Mike’s Prattle


Book Received; Nancy Kress – Probability Sun, Aldiss/Harrison ed. – Nebula Awards 2

Posted by Mike on December 12, 2006

  • Isaac Asimov – The Hugo Winners Vol. 3, Book 1

I guess I can’t really say a whole lot about Probability Sun, being that its the second book in a trilogy and I’m halfway through book three as I write this. I wouldn’t call the trilogy linear exactly in that there are years between the events of each book, but the story and characters do crossover and the events of one book affect the outcome of the later ones. Anyway they’ve all been great fun, Kress knows how to dripfeed the mysterious aspects of the story at a perfect rate. I suspect I’ll be done by the weekend.

The second in the long Nebula Awards series was a typical mix, I’d already read Vance’s “The Last Castle,” a brilliant work, so that took out the largest story. Somehow I don’t remember the initial stories (including McKenna’s Nebula winning short story), but I was particularly impressed with PKD’s “We Can Remember It For You Wholesale,” which was the inspiration for the movie Total Recall, and in fact reminded me a lot of the beginning of the movie, except that Dick’s short was far more interesting and tighter (the movie diverges into a totally different story after the first 20 minutes or so). I also remember liking Dickson’s “Call Him Lord” which reminds me of his Dorsai books with its interest in class differences.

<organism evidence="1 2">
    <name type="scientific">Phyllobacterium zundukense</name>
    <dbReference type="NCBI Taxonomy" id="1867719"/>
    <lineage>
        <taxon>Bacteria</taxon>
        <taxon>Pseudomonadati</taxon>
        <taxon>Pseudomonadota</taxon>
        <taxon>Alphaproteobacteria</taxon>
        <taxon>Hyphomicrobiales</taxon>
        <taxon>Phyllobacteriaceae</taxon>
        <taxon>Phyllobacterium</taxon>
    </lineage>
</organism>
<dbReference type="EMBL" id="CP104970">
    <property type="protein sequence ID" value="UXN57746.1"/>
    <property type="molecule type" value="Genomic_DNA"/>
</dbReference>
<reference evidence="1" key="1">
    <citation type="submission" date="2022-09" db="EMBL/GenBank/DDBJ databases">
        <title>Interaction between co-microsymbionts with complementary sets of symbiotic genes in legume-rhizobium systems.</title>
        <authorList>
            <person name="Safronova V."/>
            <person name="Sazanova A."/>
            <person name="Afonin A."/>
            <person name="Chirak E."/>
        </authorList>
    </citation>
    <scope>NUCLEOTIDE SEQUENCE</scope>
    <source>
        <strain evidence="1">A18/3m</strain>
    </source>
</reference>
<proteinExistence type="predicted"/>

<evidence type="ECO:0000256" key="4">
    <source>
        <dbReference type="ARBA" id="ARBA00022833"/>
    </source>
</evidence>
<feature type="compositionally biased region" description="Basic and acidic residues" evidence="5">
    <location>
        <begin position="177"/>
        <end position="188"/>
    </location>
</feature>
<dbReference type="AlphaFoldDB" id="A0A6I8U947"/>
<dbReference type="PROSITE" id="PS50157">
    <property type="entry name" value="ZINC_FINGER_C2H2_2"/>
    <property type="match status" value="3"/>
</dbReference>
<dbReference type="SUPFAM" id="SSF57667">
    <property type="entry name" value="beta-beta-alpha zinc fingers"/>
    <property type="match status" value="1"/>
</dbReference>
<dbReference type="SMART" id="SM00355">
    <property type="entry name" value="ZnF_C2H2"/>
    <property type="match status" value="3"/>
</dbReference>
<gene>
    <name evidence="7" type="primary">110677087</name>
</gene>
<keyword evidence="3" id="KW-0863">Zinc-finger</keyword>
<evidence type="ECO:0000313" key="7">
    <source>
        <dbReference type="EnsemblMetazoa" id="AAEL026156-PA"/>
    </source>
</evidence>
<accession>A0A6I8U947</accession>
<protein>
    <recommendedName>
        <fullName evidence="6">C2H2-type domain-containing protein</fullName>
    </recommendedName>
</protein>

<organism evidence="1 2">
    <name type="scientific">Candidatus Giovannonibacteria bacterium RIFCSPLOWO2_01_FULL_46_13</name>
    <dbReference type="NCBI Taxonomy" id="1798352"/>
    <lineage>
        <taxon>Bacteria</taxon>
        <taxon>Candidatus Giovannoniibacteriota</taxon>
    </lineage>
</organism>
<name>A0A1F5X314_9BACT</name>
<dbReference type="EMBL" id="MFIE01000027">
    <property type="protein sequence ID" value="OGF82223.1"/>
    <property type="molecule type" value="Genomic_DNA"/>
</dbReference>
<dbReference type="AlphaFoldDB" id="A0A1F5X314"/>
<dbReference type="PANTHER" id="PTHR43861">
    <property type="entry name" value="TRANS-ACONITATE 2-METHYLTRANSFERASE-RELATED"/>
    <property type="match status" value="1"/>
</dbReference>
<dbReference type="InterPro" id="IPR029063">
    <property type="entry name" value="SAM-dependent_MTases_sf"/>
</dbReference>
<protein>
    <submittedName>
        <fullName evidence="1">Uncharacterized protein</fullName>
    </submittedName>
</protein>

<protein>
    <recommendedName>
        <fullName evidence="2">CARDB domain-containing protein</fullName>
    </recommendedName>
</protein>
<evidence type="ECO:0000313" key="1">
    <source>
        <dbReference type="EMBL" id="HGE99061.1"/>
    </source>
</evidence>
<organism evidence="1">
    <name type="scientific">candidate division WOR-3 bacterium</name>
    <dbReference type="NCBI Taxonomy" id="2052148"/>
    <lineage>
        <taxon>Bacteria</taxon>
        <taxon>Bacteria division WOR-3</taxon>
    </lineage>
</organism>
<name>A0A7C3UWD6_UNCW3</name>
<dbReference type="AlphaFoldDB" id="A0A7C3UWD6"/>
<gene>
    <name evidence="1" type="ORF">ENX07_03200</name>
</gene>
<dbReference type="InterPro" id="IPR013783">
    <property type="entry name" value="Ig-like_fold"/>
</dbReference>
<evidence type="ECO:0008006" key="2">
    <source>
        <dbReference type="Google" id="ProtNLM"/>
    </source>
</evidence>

I tried putting away the Kress books over the weekend and read some other things, stuff I’ll report on later. Finished John Morressy’s “A Voice for Princess,” the first of the Kedrigern novels, rather light but amusing fare. In beginning Nebula Awards 3, I realized that I was about to start one of the last Vermilion Sands stories by J. G. Ballard. Having just grabbed his complete short stories, I’ve been starting to go through those chronologically and am liking them a LOT more than I remember liking his two early disaster novels A Wind from Nowhere and The Drowned World. Gloriously colorful and surreal, almost psychedelic and not as dystopian as I’m used to. Also am continuing to really enjoy Jon Courtenary Grimwood’s Pashazade, which will likely be the series I follow more closely when I’m done with Kress. A lot of fun being absorbed in such excellent reading.


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